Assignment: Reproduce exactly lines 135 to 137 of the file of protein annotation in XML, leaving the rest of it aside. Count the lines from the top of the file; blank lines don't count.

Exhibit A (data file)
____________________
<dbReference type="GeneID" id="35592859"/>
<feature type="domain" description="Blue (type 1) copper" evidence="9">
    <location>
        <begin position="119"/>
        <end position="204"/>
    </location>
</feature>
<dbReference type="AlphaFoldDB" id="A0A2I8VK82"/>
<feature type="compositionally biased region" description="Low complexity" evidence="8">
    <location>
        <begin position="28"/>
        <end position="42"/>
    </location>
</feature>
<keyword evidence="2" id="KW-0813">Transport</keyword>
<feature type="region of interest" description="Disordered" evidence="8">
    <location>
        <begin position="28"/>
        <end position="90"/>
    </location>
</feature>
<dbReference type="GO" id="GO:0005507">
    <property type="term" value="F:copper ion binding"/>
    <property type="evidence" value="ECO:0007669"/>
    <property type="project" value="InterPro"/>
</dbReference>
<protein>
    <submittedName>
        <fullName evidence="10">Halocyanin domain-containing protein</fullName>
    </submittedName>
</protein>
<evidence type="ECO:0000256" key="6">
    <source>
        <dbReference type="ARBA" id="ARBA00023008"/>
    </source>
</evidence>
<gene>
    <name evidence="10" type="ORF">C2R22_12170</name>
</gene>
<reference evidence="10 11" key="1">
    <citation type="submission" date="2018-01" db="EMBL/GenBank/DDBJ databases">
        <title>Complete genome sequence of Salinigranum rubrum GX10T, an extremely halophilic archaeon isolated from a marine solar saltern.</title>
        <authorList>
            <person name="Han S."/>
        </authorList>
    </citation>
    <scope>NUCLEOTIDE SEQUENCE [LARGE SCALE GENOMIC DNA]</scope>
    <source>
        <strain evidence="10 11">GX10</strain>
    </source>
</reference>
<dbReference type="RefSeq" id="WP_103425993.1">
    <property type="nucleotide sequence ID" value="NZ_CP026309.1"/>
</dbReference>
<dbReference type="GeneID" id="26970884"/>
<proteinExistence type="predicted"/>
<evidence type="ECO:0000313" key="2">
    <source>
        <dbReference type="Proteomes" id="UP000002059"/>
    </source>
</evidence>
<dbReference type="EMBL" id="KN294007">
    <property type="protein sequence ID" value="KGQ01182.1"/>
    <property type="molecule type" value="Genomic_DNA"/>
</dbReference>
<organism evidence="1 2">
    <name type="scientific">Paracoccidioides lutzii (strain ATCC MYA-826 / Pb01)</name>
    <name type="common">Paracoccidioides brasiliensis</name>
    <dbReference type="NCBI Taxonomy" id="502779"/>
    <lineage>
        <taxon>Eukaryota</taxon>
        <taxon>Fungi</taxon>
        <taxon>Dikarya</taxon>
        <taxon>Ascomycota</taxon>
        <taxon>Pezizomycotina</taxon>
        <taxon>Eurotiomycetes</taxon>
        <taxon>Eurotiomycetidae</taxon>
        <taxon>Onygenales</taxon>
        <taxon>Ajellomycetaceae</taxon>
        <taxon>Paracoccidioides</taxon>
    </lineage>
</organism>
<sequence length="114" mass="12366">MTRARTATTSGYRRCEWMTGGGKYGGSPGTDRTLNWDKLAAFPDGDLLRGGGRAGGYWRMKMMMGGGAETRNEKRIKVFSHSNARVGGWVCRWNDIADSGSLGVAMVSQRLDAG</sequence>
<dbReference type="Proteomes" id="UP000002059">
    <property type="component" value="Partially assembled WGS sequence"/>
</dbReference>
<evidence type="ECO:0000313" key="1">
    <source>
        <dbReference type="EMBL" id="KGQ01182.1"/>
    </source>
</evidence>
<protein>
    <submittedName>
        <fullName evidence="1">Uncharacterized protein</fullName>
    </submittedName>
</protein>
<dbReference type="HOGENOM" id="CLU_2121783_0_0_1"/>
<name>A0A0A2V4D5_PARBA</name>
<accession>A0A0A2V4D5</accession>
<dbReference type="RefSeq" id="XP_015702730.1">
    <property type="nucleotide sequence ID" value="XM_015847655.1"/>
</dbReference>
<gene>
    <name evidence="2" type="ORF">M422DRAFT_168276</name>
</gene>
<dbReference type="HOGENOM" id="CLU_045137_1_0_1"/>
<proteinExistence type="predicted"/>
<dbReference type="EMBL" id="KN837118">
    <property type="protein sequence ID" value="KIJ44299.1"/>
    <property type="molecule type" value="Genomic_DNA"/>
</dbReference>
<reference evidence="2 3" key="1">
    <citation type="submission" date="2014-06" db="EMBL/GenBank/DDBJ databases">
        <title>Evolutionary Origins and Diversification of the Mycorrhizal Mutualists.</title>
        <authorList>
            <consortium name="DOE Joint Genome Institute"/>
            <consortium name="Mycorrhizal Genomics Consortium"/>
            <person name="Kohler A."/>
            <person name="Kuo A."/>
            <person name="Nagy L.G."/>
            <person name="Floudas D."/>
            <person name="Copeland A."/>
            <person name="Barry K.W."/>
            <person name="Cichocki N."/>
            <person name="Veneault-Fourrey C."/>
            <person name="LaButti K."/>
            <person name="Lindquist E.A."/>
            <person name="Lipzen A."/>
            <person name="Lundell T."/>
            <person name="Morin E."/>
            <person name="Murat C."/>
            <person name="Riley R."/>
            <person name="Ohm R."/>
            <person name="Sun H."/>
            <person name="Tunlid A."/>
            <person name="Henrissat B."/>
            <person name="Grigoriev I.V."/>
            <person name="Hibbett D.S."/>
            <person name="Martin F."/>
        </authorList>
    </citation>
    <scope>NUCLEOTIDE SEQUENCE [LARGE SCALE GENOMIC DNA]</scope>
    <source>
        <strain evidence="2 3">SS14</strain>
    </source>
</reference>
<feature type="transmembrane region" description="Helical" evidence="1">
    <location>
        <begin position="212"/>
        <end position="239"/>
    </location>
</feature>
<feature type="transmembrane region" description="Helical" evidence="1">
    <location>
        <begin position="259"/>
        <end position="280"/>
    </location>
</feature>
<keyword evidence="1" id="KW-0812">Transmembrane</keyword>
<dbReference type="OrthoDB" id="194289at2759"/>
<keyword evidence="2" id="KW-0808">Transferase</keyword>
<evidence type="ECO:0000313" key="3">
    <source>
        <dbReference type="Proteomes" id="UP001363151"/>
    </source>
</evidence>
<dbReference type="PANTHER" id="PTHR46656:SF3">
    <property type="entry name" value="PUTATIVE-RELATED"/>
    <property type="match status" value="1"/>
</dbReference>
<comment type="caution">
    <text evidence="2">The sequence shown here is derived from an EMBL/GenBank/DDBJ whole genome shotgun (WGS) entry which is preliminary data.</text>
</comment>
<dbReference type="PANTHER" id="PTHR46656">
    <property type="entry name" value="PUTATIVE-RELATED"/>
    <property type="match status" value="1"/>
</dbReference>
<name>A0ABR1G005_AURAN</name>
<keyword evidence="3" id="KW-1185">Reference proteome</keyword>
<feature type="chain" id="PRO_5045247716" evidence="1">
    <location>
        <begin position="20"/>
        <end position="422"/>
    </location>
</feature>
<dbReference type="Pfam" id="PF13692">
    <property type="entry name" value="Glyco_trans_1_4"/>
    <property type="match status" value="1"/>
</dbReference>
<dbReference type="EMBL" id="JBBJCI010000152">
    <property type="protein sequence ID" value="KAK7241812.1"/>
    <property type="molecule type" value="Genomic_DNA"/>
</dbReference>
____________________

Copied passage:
            <person name="Tunlid A."/>
            <person name="Henrissat B."/>
            <person name="Grigoriev I.V."/>